Bruce Hornsby: Halcyon Days
LP: Some of the most creative music never sees the light of day but you are one of the few composers who used a more complex creative approach in the beginning of your career and still became popular with mainstream audiences. Is that a sign that the audience might be able to grasp more than the record companies are giving them credit for?
BH: Well, I always think that's true. But I'm not going to say that my history or my success illustrates this necessarily but I certainly think that it illustrates that the uniqueness of style can be something that the masses are interested in. But to be perfectly honest with you, I think that "The Way It Is" in the best sense, on a hit level, is a novelty record because I think it had a unique sound, it kind of went down easy and I think people just responded to the sound. The fact that I was soloing was only important to my musician friends and the lyric aspect was something that I think was secondary to most listeners. People might have discovered the meaning on the 25th listening. The rare exception may be like your experience but it's just my feeling about it.
LP: You appear to approach your work in the same way as most artists regardless of the art form. You don't seem to be thinking about the audience or what they might want to hear or what their expectations might be. You are unique in that you use this approach but have still had success in mediums that focus on music as entertainment.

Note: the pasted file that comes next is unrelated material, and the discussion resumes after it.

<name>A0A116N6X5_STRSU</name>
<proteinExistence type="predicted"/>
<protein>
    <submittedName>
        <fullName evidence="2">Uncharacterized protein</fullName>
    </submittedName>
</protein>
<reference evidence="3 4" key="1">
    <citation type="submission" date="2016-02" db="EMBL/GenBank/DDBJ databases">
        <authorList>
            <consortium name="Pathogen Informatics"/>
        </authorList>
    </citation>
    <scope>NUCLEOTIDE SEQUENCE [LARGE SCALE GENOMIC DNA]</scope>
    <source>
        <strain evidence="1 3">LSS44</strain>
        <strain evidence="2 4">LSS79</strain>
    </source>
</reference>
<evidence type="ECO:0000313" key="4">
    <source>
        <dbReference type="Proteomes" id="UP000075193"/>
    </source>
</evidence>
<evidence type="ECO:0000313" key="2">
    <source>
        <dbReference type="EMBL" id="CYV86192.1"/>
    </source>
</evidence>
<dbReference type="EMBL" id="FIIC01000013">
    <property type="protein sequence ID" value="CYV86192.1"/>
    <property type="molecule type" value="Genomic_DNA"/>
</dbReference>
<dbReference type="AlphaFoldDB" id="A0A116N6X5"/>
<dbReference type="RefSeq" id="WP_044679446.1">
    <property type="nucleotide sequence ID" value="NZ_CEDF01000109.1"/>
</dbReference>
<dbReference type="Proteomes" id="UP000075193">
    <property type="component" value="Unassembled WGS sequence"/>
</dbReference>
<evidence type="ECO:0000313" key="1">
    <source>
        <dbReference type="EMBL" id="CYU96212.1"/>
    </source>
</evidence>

BH: I think there are a lot of musicians that don't make music that is obviously commercial. I guess a lot of us hope that people will like it but that's not really why we are making it. We are making it for ourselves. I'm just trying to create something that moves me, that is special and has a reason for existing whether it's on a lyrical level or on a musical level. When I made the jazz record, I wanted it to have a strong conceptual reason for existing. I wanted it to have a strong sense of style and I have always wanted my music to have a strong sense of place.
I happen to live in a great place out in the woods and when I look out my window, there is a muddy creek and also something really funky but really beautiful about where I live. So part of my goal is to make music that sounds like this place.
LP: You also have a very exploratory approach that travels beyond creative and traditional boundaries. Can you explain where this creative approach is from?
BH: Well, I think it comes from my basic personality, which is pretty open, but I'm also not someone who is satisfied with doing the same thing over and over again. I was always a terrible top 40 musician and when I was playing at Ramada Inns, I got fired a lot as a result of that. Our approach would be to only play the skeleton of the latest hit and then play a ten minute funk jam over it or do something completely different or take it completely out.
I guess spontaneity has always been important to me and if you have ever seen my band play, we are always interested in being creative and making the music new. And that really pisses people off who have come for the nostalgia of old hits or for their "stroll down memory lane." But if I offered that as my approach, the performance would be so lifeless and dead because it is so not me. It's not in my musical or personal nature to play it safe, and I'm just not going to be your "nostalgia vehicle." And because I am a song writer who has had success on the radio, that has painted me into an area where there are those expectations. I am more interested in the next move that will make the music new, keep it creative and also keep my band interested. I'm an old side man too and I know how stifling it can be to be the glorified live Top Forty juke box. It's not creative, and I refuse to nod to that expectation because to approach music in that way is a creative prison and I refuse to be shackled by that notion.
LP: So you are playing a genre of music...